Mario Wagner Explores New Worlds for Playboy
The worlds of Israeli writer Etgar Keret are fantastic and surreal. Constantly edging between genres, he challenges his readers in recontextualizing ideas and situations, reaching beyond the pedestrian experience and forcing confrontation with human issues that may be uncomfortable. Illustrator Mario Wagner recently ventured into Keret’s world and brought back with him an image for an article in Playboy Magazine, directly responding to his own experience.
Keret's story tells of a man who is tacitly trapped in his own small existence, interacting mostly with artificial intelligence and rarely with the tangible through a single window. It is a tale of the tear between the complications of the real world and the slick, clean artifice of the created world. Each have their own benefits and short comings, so the question raised is, which offers more to humanity? And ultimately, what is human? Mario’s job becomes complex in the face of these questions, distilling the reading experience into a single image. “The story was so visual already, I thought it would be too obvious to go totally crazy,” he explains. “So I took it pretty literally.” What we see is the protagonist of this tale in a clean world, facing a window to another existence. A woman is at his side who is at once real and created, straddling realities. When artifice meets emotional experience it’s hard to know which is real.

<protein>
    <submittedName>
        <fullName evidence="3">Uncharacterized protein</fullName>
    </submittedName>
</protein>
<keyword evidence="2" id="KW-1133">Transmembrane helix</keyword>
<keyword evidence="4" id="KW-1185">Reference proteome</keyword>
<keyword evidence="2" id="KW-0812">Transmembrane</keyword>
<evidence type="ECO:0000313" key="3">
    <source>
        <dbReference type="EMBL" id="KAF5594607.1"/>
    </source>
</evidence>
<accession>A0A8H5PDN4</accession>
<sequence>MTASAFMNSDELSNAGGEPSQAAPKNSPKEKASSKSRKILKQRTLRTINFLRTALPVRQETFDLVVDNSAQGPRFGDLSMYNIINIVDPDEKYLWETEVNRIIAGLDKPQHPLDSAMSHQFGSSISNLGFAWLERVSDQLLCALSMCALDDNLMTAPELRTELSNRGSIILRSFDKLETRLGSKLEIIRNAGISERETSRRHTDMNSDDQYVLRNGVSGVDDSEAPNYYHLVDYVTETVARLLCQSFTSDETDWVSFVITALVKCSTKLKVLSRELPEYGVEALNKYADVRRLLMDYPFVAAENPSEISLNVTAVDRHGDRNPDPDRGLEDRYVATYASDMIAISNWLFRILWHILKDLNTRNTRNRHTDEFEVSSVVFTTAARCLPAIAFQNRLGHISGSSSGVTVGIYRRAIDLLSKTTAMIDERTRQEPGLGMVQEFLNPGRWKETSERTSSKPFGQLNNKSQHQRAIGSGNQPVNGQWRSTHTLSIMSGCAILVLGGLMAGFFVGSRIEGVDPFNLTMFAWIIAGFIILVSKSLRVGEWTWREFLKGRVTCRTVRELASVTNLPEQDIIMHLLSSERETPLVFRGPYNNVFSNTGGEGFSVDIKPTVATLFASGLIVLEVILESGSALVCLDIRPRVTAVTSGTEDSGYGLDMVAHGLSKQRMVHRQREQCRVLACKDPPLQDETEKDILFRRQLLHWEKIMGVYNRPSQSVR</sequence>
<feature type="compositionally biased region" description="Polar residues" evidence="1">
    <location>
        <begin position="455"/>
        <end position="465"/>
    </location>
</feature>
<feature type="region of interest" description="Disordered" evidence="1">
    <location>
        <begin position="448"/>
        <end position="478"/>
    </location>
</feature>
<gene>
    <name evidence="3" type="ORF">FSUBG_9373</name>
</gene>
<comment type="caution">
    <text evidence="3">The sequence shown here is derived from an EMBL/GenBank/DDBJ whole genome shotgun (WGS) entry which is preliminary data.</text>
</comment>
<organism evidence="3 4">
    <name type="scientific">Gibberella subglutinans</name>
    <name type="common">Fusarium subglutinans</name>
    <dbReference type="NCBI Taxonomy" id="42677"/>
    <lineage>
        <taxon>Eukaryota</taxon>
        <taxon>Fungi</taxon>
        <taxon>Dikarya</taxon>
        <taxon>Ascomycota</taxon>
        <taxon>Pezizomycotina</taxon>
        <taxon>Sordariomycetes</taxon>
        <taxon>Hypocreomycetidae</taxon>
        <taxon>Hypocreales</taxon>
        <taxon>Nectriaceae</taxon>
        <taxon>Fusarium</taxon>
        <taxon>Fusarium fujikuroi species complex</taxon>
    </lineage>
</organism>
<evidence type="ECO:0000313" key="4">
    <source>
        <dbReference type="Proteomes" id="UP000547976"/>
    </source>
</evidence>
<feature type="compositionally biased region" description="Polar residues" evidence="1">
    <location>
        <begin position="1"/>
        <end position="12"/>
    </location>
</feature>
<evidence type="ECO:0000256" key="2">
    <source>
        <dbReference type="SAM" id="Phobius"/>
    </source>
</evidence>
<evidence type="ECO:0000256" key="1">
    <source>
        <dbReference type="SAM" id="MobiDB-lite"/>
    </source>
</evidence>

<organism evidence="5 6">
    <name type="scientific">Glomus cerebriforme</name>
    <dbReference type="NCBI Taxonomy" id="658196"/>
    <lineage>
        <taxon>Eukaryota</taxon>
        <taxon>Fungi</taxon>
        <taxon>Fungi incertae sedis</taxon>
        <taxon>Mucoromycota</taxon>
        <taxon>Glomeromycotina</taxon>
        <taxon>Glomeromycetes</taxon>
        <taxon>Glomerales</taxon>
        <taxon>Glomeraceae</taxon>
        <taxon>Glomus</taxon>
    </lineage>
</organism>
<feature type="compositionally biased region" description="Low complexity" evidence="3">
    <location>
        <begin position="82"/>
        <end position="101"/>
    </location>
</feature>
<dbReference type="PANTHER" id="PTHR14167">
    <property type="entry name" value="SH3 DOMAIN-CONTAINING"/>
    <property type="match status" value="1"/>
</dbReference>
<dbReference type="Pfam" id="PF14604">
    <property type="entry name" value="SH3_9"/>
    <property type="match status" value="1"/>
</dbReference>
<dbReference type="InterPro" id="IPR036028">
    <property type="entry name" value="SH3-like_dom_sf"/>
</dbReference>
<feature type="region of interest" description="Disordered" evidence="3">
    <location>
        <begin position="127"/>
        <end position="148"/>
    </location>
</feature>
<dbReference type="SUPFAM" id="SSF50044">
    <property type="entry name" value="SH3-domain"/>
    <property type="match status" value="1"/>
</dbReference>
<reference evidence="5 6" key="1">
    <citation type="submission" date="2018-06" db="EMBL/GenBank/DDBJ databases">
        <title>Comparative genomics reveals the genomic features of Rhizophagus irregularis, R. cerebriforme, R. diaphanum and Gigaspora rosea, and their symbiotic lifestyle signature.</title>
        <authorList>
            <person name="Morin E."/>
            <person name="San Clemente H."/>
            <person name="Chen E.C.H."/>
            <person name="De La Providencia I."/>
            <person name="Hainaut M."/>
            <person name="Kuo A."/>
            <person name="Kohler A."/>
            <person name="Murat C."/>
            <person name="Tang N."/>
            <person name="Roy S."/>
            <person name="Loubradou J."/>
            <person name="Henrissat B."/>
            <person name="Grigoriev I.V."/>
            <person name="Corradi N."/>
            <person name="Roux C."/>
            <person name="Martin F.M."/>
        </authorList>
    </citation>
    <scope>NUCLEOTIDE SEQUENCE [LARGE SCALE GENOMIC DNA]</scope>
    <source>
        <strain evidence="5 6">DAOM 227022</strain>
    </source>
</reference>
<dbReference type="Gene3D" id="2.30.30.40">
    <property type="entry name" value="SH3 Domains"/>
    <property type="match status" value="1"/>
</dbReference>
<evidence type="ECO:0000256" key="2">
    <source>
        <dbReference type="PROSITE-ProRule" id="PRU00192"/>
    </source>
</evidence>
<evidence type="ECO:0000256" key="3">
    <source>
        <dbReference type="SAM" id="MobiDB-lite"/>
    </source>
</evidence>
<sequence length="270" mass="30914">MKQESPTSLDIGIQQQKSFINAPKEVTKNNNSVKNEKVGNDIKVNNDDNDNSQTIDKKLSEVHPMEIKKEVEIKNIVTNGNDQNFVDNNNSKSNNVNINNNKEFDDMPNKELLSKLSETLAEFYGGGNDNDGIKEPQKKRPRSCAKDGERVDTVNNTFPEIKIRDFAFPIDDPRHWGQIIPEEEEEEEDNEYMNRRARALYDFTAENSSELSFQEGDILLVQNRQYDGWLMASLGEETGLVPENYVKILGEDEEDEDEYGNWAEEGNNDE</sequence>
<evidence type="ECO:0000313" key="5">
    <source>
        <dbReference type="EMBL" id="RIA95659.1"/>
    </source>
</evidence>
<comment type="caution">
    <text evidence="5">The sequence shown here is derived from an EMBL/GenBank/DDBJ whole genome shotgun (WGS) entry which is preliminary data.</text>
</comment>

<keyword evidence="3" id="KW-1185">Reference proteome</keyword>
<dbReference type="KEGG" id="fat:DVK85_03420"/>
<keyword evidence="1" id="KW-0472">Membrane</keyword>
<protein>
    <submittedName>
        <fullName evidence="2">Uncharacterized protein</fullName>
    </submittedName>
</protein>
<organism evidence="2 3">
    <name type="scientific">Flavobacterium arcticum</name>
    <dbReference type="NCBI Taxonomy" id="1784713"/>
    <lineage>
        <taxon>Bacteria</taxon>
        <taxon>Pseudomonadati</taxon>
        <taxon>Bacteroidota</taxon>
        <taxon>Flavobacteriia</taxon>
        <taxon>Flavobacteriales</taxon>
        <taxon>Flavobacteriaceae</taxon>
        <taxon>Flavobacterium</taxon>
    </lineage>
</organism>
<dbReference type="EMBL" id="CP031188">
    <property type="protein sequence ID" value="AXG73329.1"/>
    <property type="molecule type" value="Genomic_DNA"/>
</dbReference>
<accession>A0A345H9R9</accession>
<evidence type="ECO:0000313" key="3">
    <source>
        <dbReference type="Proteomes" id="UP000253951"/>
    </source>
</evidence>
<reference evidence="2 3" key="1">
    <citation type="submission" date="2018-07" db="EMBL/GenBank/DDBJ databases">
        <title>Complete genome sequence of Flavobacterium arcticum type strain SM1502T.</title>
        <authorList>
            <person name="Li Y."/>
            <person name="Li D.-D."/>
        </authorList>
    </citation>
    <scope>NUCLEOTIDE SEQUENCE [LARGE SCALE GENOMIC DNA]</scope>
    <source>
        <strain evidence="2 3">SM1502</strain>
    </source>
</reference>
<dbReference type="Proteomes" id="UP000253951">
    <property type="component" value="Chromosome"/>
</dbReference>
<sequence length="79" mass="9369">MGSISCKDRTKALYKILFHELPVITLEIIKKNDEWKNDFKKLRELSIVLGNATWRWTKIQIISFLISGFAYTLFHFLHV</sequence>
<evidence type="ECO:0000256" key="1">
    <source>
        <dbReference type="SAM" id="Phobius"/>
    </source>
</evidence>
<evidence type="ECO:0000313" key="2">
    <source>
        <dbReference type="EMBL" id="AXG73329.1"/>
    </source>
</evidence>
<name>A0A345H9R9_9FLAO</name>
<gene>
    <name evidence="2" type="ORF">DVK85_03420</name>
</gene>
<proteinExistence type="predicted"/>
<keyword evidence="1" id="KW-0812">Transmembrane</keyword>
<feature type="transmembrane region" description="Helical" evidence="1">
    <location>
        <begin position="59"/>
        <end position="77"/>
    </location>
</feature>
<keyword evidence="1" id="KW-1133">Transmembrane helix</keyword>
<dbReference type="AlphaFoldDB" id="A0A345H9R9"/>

The only element that breaks into the clean setting of the image is a splatter of paint at the top of the image, something like a prolonged application of spray paint. “There is a little bit of an outer world going on, he sees people, he has this window,” explains Mario. “I wanted to add a little texture so it’s like it’s something he’s looking for.” That added texture gives a visual representation of the pull between these two worlds the protagonist is facing.
As we adopt more and more technology into our daily lives and our interactions between one another become more digital, reality is as easily experienced through the composition of pixels, and through the anonymity of textural creation it's possible to lose grip on what is real and what is created. The emotions are always there, whether or not we're responding to something we can touch. In some ways we are becoming this man, and Mario is illustrating not just an image for a story but our collective futures.
To get the full experience of Mario’s piece in context, check out the latest issue of Playboy on newsstands now.